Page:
Author + information
- Received December 9, 2011
- Accepted December 22, 2011
- Published online June 1, 2012.
- Amit Nanavati, MD⁎ (, )
- Nainesh Patel, MD and
- James Burke, MD, PhD
- ↵⁎Reprint requests and correspondence:
Dr. Amit Nanavati, Department of Cardiology, Lehigh Valley Health Network, 1250 South Cedar Crest Boulevard, Suite 300, Allentown, Pennsylvania 18103
The differential diagnosis for ST-segment elevation myocardial infarction in young patients without traditional risk factors for coronary artery disease often includes coronary artery vasospasm, dissection, and pericarditis. However, in the setting of focal, sustained arterial closure, one must again revisit a platelet-mediated mechanism. We report a case of platelet-mediated occlusion due to essential thrombocytosis.
A 33-year-old Caucasian man with a recent diagnosis of essential thrombocytosis (platelet count 684,000/μl) and JAK-2 mutation presented with acute severe chest pain, preceded by 2 weeks of intermittent pain. Inferior ST-segment elevation myocardial infarction was diagnosed, and coronary angiography was emergently performed. An occlusive mid-right coronary artery lesion was seen (Fig. 1) and a Promus 4.0 × 28-mm everolimus-eluting stent (Boston Scientific, Natick, Massachusetts) was placed after thrombectomy. Distal embolization was noted in the posterior descending artery. Additionally, a large nonocclusive thrombus was seen in the left anterior descending artery (Fig. 2), treated with 18 h of eptifibatide. Clopidogrel and aspirin were started, and the patient was discharged 3 days later in stable condition. No further therapy was recommended specifically for the essential thrombocytosis.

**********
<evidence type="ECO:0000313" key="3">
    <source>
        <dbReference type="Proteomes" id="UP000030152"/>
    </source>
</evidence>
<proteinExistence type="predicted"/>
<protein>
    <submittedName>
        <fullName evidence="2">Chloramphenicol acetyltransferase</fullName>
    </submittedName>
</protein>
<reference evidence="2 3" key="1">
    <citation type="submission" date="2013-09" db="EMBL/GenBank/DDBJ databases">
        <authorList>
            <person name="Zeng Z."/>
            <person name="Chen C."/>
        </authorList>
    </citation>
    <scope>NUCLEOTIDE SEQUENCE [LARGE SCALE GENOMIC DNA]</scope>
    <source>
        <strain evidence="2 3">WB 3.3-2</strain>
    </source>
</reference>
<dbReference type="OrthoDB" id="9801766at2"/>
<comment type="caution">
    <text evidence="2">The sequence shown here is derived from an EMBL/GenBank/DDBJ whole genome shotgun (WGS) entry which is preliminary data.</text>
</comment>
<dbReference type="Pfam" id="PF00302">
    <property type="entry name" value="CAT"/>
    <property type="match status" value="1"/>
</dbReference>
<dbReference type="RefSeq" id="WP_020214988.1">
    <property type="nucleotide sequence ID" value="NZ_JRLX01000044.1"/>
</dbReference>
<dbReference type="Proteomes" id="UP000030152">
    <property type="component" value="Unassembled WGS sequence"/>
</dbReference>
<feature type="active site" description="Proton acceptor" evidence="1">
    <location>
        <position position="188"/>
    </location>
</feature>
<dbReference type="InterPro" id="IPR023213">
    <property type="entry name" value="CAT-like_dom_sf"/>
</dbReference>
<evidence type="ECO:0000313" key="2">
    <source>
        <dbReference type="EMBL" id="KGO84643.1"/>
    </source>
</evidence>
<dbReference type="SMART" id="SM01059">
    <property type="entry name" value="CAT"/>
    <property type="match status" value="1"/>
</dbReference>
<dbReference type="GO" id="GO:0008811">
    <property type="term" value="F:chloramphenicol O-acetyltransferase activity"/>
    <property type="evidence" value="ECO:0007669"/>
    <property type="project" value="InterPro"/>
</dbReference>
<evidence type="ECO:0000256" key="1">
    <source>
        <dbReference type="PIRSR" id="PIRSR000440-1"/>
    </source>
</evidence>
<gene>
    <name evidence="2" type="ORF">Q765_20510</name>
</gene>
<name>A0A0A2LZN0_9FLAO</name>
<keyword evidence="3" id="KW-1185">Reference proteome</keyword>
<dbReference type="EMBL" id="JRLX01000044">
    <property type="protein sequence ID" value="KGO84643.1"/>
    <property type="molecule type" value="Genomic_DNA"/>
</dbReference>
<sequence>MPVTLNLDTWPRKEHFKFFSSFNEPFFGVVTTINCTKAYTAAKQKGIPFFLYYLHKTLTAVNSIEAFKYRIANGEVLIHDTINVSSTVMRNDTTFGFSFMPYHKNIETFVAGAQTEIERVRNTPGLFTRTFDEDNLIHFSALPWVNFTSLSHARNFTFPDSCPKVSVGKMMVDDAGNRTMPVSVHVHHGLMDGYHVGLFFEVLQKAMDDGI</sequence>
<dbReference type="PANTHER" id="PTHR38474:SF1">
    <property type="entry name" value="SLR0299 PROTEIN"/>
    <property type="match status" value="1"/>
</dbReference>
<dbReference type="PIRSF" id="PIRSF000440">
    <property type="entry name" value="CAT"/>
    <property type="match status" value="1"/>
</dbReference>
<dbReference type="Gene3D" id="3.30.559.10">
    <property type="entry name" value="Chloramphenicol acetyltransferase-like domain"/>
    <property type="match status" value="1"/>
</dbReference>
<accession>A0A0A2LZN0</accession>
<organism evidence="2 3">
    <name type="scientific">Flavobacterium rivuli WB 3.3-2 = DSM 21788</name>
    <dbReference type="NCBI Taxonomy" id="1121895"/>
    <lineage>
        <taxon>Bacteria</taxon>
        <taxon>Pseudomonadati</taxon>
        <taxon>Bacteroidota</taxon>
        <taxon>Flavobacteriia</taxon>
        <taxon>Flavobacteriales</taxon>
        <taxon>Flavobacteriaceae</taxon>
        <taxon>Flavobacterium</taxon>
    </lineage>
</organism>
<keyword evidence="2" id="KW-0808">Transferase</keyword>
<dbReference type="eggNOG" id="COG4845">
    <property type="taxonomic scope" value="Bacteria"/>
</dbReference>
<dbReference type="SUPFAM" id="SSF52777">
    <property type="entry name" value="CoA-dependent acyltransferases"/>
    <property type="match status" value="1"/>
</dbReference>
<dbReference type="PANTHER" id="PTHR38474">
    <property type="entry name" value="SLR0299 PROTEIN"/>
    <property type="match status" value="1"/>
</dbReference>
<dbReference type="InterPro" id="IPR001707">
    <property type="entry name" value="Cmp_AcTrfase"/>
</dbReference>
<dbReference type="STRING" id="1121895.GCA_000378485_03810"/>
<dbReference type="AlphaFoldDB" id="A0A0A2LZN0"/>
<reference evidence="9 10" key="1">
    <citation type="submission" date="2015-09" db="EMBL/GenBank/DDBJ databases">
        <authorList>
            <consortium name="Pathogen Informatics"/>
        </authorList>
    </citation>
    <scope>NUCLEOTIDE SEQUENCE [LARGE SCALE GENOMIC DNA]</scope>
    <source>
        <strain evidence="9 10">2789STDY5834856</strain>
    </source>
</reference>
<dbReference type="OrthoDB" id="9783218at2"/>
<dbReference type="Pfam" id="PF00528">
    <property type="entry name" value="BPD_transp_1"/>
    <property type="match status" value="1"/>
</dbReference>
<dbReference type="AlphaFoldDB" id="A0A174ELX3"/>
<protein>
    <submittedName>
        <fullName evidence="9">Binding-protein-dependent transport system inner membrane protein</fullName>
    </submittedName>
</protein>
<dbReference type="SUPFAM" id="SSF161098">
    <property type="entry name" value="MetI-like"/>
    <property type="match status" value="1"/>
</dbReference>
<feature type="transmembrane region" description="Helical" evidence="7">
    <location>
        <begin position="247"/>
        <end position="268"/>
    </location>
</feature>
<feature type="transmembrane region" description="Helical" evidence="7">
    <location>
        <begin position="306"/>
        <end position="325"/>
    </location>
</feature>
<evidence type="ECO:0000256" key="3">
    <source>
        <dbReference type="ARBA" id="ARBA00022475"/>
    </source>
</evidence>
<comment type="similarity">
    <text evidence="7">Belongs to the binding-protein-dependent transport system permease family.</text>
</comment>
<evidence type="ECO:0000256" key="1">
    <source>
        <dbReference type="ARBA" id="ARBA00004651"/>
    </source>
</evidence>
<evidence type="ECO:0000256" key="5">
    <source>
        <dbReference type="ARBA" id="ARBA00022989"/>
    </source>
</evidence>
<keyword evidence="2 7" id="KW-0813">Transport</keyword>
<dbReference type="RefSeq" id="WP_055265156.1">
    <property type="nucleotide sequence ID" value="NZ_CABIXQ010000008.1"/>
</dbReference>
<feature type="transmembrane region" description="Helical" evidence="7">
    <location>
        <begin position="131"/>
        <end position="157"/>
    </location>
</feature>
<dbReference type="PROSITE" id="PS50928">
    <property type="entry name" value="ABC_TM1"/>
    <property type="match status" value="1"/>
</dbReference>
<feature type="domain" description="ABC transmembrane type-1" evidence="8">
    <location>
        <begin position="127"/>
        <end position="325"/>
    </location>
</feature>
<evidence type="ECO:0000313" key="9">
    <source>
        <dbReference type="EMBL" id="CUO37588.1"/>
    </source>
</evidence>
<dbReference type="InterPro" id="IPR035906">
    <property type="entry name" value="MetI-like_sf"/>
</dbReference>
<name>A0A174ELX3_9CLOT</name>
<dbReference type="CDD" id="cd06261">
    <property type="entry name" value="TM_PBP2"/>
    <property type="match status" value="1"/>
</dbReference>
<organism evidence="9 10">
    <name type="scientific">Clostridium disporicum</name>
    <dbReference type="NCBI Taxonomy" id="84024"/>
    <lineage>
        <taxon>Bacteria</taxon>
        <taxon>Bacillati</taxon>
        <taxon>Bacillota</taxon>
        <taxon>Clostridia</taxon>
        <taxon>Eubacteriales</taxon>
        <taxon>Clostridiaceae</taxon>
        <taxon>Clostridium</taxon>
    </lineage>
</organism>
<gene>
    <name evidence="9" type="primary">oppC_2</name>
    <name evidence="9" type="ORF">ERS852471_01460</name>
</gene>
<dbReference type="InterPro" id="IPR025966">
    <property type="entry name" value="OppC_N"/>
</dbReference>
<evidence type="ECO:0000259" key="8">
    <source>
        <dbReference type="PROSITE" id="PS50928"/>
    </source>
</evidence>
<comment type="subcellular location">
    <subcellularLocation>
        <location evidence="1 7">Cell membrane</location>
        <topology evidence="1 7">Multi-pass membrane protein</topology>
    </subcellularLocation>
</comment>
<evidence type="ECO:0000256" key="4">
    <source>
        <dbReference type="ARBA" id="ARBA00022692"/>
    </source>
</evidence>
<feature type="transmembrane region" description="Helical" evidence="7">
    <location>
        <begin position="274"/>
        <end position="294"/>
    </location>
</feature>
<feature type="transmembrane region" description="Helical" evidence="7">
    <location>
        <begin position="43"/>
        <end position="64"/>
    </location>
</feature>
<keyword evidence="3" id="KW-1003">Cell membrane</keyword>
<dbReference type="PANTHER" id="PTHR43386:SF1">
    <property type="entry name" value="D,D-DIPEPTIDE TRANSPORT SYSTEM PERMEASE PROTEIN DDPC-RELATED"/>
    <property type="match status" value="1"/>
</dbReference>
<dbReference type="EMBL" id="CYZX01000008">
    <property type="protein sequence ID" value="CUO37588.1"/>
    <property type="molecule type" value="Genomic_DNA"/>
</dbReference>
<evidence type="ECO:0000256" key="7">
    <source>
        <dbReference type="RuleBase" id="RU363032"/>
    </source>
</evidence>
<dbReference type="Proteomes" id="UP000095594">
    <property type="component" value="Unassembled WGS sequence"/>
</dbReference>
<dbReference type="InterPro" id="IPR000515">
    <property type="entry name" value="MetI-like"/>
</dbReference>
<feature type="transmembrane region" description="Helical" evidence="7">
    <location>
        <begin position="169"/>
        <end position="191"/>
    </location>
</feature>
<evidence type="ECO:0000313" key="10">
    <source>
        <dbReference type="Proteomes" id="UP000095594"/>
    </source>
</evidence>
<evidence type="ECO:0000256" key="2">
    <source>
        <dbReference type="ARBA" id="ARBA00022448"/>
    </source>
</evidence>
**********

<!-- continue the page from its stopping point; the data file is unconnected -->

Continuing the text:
Essential thrombocytosis, typified by abnormal megakaryocyte proliferation (1), is rare, with an incidence of approximately 2.5 to 7 of 1,000,000 (1,2). It can be associated with both thrombosis and hemorrhage (3). Even rarer is coronary artery thrombosis, especially in those without traditional risk factors, with few reported cases (1,3). Thrombosis in the left anterior descending coronary artery was most common, with fewer reports of multivessel thrombosis (3). Proposed management strategies include coronary artery bypass grafting, intracoronary thrombolysis, and primary percutaneous intervention (2). Randomized or definitive retrospective data are, however, not available. Although a first episode of thrombosis may predispose to additional episodes (4), the efficacy of long-term dual antiplatelet agents in prevention is unknown. A particular JAK-2 mutation has been associated with an increased risk of thrombosis, although inconclusive (4). Also noteworthy as seen here is that thrombosis can occur without a severely abnormal platelet count.
The authors have reported that they have no relationships relevant to the contents of this paper to disclose.
- Received December 9, 2011.
- Accepted December 22, 2011.
- American College of Cardiology Foundation
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